CEO has telco on solid fiscal footing
Dick Notebaert is fulfilling promises to improve company
By Jeff Smith
Rocky Mountain News
Wednesday, July 5, 2006
Qwest Chief Executive Dick Notebaert took over for ousted
Joe Nacchio in June 2002 and invited employees to talk to
him through e-mails. It created a bit of resentment. One
manager sent him a note and asked Notebaert to "please stop"
answering his employees' e-mails. The manager was
frustrated because his staff was waiting only 24 hours for
answers before turning to Notebaert.
Notebaert said his response to the manager was: "So the
answer is not for me to not respond but for you to get it
done in 23 hours."
It has been four years since Notebaert, 58, walked into
Qwest's corporate auditorium to a standing ovation. By most
accounts he has done what he promised to do from day one:
focus on customer service, build the long-term value of the
company for its stockholders and repair employee relations
-- partly through his "talk to me" attitude.
Progress came in fits and starts, but today it's clearly
Qwest, which provides local phone service in 14 states and
high-speed communications services nationwide, recently
recorded its first true profit in six years.
Its revenues, which total about $14 billion a year, are
growing, though slightly. Debt has been cut from $26.5
billion to $15 billion. Customer service has steadily
improved by most measures. And employee morale appears to
be positive overall -- despite the fact that the company,
like others in the industry, has shed thousands of jobs.
Qwest now employs fewer than 40,000.
Notebaert has shown no favorites -- he has cut the
managerial ranks as deeply as the rank and file.
"They weren't used to a flat, transparent organization,"
Notebaert said of managers taken aback by his desire to
communicate directly with employees. "When we got here, we
had over 180 VPs (vice presidents) and above. Today, we've
The changes haven't gone unnoticed, even by some of
Notebaert's toughest critics, such as Nelson Phelps,
executive director of the Association of U S West Retirees,
who regularly complains about the lack of a pension
increase, eight years and counting.
"The pall and negativity have gone away, and I attribute
that to Mr. Notebaert," Phelps said. "He has really made
the Qwest image much more trustworthy. You just don't hear
the general public running the company down the way they did
under Sol Trujillo and Joe Nacchio. . . . I've heard several
employees say that it's a fun place to work again."
Perhaps indicating employees are taking more pride, Qwest in
2005 sold $1.3 million of branded merchandise at its company
store, up from $380,000 in 2002.
Daunting list of problems
Under Trujillo, then-U S West was known as U S Worst for its
customer service. During Nacchio's final days, Qwest faced
an accounting scandal, shaky finances and a stock price that
had slid from $66 at its peak in March 2000 to $4.10.
During a recent interview in Qwest's corporate headquarters
in downtown Denver, Notebaert entered the room wearing a
light green dress shirt with a Qwest logo, enthusiastically
waving a checklist of the problems he faced when he arrived
and a checklist of how they were resolved.
The problems were daunting: government investigations, a
liquidity crisis, a pending bank-loan default, declining
operating results, low employee morale, a corporate culture
focused on short-term targets rather than long-term value.
Even with his research beforehand, Notebaert said he was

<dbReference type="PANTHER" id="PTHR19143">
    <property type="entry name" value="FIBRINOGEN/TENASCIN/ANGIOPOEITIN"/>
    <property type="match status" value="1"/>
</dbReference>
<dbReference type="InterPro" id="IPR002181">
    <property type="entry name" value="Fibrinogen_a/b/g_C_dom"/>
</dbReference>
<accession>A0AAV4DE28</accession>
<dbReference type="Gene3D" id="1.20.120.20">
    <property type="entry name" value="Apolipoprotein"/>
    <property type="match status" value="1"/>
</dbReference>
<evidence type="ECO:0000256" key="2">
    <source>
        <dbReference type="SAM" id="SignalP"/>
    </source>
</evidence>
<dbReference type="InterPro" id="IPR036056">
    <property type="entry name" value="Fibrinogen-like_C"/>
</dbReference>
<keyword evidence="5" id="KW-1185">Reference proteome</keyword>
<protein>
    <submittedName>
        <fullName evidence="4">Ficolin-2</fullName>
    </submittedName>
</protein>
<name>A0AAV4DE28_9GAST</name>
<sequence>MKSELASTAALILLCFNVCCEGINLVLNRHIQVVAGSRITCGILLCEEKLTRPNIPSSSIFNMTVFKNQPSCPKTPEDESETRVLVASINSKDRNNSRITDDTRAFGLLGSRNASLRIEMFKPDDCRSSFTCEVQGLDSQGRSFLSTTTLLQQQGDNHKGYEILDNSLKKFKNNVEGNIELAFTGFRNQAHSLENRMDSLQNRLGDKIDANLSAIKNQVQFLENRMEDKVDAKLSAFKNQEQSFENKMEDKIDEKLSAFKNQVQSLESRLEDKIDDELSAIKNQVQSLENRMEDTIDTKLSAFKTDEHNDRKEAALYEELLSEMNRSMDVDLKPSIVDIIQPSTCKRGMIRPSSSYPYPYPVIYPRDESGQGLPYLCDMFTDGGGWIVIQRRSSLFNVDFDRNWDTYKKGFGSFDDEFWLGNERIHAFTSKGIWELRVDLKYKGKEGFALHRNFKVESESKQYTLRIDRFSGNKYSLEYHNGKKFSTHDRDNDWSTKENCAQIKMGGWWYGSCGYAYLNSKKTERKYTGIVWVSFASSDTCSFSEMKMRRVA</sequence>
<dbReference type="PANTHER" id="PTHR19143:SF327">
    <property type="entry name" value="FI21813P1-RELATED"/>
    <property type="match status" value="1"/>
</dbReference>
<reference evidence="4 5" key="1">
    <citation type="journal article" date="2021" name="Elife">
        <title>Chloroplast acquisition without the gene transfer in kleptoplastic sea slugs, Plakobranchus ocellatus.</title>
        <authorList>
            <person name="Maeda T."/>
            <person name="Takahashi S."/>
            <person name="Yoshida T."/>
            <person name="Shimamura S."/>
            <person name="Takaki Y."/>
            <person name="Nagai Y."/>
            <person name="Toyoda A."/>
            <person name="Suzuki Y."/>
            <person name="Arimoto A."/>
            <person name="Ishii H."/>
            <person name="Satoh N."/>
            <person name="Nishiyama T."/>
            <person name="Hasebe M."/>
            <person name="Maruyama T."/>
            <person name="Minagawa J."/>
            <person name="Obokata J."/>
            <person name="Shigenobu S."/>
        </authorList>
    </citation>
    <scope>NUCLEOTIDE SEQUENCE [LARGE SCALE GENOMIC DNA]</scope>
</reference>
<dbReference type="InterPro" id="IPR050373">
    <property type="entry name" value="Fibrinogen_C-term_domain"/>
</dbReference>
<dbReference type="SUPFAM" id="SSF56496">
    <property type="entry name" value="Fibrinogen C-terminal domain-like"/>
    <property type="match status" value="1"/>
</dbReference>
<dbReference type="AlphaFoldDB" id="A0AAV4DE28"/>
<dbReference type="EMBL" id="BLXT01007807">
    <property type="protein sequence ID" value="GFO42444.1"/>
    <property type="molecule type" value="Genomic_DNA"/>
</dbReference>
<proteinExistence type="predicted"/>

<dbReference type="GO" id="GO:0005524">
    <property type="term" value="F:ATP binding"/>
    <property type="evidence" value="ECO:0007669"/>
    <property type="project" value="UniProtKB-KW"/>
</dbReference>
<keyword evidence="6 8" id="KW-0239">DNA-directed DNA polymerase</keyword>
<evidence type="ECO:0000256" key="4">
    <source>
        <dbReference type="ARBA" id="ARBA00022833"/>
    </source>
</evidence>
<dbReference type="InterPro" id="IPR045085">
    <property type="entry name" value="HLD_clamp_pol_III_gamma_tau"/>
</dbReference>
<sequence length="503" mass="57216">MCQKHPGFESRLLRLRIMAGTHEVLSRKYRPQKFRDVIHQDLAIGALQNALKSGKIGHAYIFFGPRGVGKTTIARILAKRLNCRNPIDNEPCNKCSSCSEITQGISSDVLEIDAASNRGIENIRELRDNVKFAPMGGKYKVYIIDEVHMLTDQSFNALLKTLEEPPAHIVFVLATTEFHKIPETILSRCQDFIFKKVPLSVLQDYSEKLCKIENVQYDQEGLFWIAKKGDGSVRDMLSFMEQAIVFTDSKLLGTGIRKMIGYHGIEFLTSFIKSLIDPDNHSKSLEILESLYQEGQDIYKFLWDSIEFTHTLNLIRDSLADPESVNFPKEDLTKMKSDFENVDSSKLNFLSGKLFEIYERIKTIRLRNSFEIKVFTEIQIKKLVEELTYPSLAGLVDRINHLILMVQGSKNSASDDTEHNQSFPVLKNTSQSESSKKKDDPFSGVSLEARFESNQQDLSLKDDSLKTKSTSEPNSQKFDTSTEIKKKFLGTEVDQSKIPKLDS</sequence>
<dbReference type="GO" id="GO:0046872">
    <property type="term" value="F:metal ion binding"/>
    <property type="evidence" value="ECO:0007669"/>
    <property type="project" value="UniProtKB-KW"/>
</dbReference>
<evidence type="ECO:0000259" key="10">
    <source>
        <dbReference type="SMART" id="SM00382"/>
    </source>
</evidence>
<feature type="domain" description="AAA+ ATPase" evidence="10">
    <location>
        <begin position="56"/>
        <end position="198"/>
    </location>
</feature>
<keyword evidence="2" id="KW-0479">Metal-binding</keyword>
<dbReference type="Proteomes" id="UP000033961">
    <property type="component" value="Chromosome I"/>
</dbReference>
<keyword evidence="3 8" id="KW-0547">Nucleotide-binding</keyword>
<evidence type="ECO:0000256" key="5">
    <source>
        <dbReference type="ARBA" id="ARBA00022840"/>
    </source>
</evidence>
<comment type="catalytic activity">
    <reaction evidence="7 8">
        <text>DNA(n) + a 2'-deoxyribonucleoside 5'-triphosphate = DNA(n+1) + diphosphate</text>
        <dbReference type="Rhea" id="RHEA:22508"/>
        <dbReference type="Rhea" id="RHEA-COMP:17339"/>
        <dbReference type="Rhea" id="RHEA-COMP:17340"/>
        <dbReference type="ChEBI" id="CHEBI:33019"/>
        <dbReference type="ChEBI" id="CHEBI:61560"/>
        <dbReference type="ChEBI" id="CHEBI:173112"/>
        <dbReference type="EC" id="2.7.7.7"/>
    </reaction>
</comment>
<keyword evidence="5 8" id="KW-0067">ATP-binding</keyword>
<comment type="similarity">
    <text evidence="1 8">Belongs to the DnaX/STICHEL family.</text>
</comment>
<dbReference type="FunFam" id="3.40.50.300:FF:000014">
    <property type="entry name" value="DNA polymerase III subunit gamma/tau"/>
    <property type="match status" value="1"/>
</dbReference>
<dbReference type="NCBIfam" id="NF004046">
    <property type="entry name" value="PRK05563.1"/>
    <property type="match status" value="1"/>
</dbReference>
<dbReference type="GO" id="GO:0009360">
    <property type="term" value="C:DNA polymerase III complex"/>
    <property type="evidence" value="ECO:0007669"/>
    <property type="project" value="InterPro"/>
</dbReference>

caught by surprise by the depth of the accounting issues.
Eventually more than $2.5 billion would be erased from the
company's 2000 and 2001 books.
Several executives Notebaert initially retained and thought
highly of -- including former Chief Operating Officer Afshin
Mohebbi -- eventually would be swept up in the Securities
and Exchange Commission's case against the company.
How close Qwest was to bankruptcy has been debated.
"To me, we were never close because we had a plan,"
Notebaert said. But he acknowledged Qwest would have been
"very close" to bankruptcy had the plan not been properly
In his first nine months, Notebaert's new Qwest management
team was able to renegotiate the company's bank loan,
restructure billions of dollars of debt, sell the Dex Yellow
Pages business for $7.05 billion, reduce the cash burn rate,
and work with regulators to clean up financial statements
and tighten accounting controls.
To be fair, Nacchio already had decided to sell Dex.
Notebaert also credits Qwest's board of directors for some
of the decisions that led to the Denver telco's regaining
its financial footing.
Qwest changed its motto from "Ride the Light" to "Spirit of
Service," drawn from a painting depicting New England
lineman Angus Macdonald trudging on snowshoes to keep phone
lines maintained during the Great Blizzard of 1888.
Notebaert to this day still sends out "Spirit of Service"
cards picturing Macdonald.
"The only reason this company exists is for the customers,"
Notebaert said. "This (Spirit of Service) isn't the flavor
of the month."
Some at the time likened Notebaert, formerly chief executive
of Ameritech, to a "Bellhead" who would turn the fiber-optic
network upstart back to a U S West-like stodginess.
But Notebaert privately had long been a fan of Phil
Anschutz's Qwest, which built a fiber-optic network along
rail rights of way in the 1990s.
Anschutz went to Chicago in the mid-1990s to meet with
Notebaert and see if he could get Notebaert interested in
investing in the company.
"I thought it was a great concept," Notebaert recalled last
week. "I wanted to buy (the company)."
Jeffrey Halpern, a telecommunications analyst for Sanford C.
Bernstein & Co., calls Qwest a classic turnaround story
"You have a business that when he took the helm from Joe
Nacchio it internally was in chaos, financially on the brink